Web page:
British Steel in profit after first seven months

Photo: British Steel.

British Steel, manufacturer of a large percentage of the UK’s rail, has ended the third quarter of 2016 in profit.

While any company intends to make a profit, this announcement is significant for several reasons.

Firstly, it is only seven months since owner Tata sold its long products operation, with plants in Scunthorpe and Hayange (France), to Graybull in June 2016.

Secondly, one reason that Tata sold the business was that it was running at a loss.

And thirdly, the new owners have had to make a significant additional investment, with £39 million ploughed into the business and 350 new employees taken on.

This positive financial result will generate the cash to finance further stages of the company’s turnaround plan, which was introduced by the previous owners 18 months ago. The focus will now be to grow the British Steel brand.

Customers both at home and abroad are continuing to buy the company’s products. Infrarail has recently purchased 16,000 tonnes of rail for the M’Sila line and the North South Phosphate Mine line in Algeria, while a long-term contract has been placed by Rete Ferroviaria Italiana (RFI), Italy’s national rail track company, for track renewals.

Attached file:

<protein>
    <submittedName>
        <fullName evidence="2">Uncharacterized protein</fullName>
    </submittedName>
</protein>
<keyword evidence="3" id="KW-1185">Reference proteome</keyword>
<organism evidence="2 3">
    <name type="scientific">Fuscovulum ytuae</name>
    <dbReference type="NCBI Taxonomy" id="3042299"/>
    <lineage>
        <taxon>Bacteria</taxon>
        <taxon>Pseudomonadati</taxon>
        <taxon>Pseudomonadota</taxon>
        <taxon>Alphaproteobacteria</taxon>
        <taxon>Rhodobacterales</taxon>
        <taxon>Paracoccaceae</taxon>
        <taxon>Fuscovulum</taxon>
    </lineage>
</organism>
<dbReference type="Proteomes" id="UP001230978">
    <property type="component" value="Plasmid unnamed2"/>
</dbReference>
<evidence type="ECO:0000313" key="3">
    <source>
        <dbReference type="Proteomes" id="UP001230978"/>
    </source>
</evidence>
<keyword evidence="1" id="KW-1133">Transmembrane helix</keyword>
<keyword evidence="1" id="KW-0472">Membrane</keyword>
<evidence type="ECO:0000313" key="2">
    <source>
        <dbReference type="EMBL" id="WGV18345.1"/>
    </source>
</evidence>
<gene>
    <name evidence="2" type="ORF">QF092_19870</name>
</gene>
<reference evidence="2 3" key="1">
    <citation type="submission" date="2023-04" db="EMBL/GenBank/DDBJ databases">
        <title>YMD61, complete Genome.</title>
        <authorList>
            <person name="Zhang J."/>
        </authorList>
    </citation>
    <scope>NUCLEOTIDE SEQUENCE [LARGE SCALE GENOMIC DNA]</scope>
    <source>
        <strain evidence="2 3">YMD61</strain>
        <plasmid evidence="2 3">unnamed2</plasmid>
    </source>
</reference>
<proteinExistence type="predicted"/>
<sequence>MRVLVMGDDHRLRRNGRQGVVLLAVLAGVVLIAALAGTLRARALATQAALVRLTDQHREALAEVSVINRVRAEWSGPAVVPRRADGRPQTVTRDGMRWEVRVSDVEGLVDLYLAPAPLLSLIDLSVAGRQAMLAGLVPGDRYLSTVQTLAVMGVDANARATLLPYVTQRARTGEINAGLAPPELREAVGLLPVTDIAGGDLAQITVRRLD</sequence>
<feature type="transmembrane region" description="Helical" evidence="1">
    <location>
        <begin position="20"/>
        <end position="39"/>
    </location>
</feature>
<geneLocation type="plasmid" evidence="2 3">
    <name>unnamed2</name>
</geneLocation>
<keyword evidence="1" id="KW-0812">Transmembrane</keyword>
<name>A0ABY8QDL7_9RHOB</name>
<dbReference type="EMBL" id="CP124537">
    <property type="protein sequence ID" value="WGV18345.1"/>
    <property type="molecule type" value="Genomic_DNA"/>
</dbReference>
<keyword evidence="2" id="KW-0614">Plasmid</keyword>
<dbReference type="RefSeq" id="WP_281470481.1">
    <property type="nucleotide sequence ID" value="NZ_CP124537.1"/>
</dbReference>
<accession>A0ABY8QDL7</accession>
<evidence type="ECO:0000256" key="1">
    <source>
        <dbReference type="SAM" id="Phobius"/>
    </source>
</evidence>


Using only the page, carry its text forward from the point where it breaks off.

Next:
Roland Junck, former chief executive of ArcelorMittal, is now British Steel’s executive chairman. “A vital part of maintaining our momentum and building on our success to date is our investment for the future – in our people and our plant,” he said in a statement.

“We are totally committed to becoming more energy efficient and further improving the quality of our products to ensure they meet the exacting and changing demands of our customers.

“We continue to enjoy incredible support from our employees and I’d like to thank them as without their skill, dedication and personal sacrifices we would not be where we stand today. The unions have remained steadfast, while the supportive handover from Tata Steel also helped us to hit the ground running on day one.”

Paul McBean, British Steel’s multi-union chairman, was equally upbeat: “Our industry continues to face many challenges – we still have a competitive disadvantage to many of our European and global competitors and we will continue to lobby the Government to ensure this changes.

“However, we need to focus on what we can do from within, and to do that we need to use the positivity that has built up in the business since becoming British Steel to help us on our journey.

“We’ve shown we’re fighters, we’ve shown we’re survivors and now we’ve got to show that we can become industry and national champions.”

Report by Nigel Wordsworth


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